ATLANTA — HBCU Heroes, a non-profit (501C3) founded by marketing CEO, Tracey Pennywell and NBA veteran, George Lynch, is partnering with Verizon Media to host “Get That Job,” an exclusive virtual event on Friday, March 12 at 1 pm EST to support Historically Black Colleges & Universities (HBCU) students seeking corporate jobs and internships. Registration is free and now open, visit https://hbcuheroesinsidetrack.splashthat.com/.
The mission is to empower HBCU students with concrete advice to compete for internships and careers at Verizon Media, its subsidiaries (including AOL, Yahoo News, Yahoo Sports, Yahoo Finance, Yahoo Life & Entertainment, and more), as well as in corporate America. Registration is open to all HBCU students, alumni, and the general public.
After leading North Carolina to an NCAA championship in 1993, Lynch was selected by the Los Angeles Lakers with the 12th overall pick in that year’s NBA draft. He played in the 2000 NBA Finals.
Historically black colleges and universities (HBCUs) are institutions of higher education in the United States that were established before the Civil Rights Act of 1964 with the intention of primarily serving the African-American community. Most of these institutions were founded in the years after the American Civil War and are concentrated in the Southern United States.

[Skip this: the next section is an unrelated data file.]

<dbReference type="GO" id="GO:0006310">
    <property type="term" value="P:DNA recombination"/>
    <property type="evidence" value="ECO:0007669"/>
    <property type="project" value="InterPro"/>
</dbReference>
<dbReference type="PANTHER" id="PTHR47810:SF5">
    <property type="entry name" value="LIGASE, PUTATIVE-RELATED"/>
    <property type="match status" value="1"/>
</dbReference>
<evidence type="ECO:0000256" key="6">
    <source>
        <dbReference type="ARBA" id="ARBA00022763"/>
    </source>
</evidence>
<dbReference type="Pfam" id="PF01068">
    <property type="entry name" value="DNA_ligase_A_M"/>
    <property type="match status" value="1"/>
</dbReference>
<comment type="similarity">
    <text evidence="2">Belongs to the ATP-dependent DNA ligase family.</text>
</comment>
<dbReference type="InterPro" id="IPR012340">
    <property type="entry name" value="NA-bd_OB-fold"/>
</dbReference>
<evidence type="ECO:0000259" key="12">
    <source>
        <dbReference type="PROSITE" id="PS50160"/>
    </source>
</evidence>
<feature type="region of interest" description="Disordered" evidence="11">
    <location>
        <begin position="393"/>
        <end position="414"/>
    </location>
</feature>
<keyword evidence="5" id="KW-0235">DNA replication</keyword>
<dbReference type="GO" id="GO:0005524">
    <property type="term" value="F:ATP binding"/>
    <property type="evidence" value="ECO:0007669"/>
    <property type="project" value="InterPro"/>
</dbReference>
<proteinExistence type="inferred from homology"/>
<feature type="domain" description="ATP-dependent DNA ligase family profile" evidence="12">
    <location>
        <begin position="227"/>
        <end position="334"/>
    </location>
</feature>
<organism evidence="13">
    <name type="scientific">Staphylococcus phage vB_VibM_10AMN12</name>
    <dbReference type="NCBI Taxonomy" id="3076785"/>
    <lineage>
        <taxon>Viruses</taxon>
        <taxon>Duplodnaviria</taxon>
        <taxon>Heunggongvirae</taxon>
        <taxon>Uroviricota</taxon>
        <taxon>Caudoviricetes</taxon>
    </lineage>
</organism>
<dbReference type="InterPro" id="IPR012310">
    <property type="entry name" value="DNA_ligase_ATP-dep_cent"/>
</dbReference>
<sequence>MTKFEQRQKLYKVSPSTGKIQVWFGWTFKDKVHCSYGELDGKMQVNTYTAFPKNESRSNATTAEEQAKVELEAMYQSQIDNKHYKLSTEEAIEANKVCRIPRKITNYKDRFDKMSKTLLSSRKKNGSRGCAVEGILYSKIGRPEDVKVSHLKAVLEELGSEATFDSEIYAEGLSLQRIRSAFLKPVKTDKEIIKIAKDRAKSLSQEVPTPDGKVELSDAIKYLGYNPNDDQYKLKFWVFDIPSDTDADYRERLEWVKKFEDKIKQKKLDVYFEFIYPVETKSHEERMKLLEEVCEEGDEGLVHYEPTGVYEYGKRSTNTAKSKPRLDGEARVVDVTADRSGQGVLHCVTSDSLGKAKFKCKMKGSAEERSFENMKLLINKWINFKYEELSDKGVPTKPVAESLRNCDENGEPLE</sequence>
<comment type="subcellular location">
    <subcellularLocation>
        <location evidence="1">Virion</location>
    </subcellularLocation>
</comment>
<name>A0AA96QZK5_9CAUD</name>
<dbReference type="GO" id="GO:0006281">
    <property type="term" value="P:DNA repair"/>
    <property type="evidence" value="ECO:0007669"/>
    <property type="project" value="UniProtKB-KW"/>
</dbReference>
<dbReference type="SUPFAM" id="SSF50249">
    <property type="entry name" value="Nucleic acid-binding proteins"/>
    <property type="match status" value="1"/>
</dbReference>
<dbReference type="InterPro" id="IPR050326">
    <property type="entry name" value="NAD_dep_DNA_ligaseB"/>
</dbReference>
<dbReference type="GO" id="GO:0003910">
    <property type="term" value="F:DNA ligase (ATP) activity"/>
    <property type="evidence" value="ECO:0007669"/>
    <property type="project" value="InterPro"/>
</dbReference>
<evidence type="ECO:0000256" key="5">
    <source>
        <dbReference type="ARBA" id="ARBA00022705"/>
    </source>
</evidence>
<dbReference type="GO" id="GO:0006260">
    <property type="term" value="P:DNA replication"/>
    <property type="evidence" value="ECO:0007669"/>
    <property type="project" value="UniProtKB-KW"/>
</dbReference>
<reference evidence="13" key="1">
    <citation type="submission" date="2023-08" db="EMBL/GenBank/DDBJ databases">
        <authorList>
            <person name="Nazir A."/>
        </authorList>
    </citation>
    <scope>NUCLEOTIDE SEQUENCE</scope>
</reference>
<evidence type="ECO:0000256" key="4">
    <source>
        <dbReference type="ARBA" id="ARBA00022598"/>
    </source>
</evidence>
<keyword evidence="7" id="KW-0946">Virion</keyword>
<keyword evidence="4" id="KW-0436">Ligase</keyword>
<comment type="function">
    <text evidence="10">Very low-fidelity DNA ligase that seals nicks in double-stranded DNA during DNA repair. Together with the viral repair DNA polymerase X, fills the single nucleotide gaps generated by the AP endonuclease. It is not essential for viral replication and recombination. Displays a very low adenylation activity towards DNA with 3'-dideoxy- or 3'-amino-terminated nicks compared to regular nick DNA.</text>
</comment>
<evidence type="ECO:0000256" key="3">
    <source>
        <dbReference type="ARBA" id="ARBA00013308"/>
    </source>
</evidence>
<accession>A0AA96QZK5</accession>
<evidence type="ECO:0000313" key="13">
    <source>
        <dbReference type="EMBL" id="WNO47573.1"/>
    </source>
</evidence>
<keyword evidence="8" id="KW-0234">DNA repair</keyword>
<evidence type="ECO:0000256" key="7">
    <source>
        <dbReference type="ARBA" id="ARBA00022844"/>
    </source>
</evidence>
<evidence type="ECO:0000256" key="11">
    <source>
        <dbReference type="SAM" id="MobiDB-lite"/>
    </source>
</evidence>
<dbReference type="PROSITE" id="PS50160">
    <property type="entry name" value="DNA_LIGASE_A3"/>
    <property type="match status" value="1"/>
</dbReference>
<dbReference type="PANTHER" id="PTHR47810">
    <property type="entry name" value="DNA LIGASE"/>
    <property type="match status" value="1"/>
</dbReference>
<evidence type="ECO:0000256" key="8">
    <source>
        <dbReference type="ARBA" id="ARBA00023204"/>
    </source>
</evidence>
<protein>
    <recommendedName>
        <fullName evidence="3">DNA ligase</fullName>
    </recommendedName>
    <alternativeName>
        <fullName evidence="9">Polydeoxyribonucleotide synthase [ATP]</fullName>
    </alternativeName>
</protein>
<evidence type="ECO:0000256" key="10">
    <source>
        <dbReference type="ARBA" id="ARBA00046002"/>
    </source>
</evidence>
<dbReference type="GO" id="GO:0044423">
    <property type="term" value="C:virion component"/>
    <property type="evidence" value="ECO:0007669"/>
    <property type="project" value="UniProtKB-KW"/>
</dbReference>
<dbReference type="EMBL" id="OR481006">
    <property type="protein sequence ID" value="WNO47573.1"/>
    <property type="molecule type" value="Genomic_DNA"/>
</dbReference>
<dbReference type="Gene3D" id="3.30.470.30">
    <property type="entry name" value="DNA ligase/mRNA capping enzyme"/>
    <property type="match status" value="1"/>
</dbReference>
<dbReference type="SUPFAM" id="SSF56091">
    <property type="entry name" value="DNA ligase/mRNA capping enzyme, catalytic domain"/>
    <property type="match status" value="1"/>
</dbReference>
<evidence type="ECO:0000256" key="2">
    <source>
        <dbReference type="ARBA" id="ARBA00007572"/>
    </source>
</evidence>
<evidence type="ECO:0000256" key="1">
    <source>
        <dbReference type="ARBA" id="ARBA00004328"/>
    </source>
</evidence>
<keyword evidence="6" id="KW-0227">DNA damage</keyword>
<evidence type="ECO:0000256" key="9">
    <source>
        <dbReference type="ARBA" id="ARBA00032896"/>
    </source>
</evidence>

The number of total students enrolled at an HBCU rose by 32% between 1976 and 2019, from 223,000 to 293,000. In comparison, total enrollment in degree-granting institutions nationwide increased by 81%, from 11 million to 20 million, during the same period.
HBCUs have a rich legacy of matriculating many leaders in the fields of business, law, science, education, military service, entertainment, art, and sports. This list of alumni includes people such as Martin Luther King Jr., who began his studies at Morehouse College, Oprah Winfrey attended Tennessee State University to pursue a broadcasting career. W. E. B. Du Bois attended Fisk University from 1885 to 1888.
Kamala Harris, the first black Vice President, received her bachelor’s degree from Howard University. Michael Strahan attended Texas Southern University. Thurgood Marshall graduated from Lincoln University in Pennsylvania and Howard University School of Law.
Spike Lee enrolled in Morehouse College, where he made his first student film. He took film courses at Clark Atlanta University and graduated with a BA in mass communication from Morehouse and Astronaut Dr. Ronald McNair graduated from North Carolina A&T State University.
For more information, visit: www.hbcuheroes.org.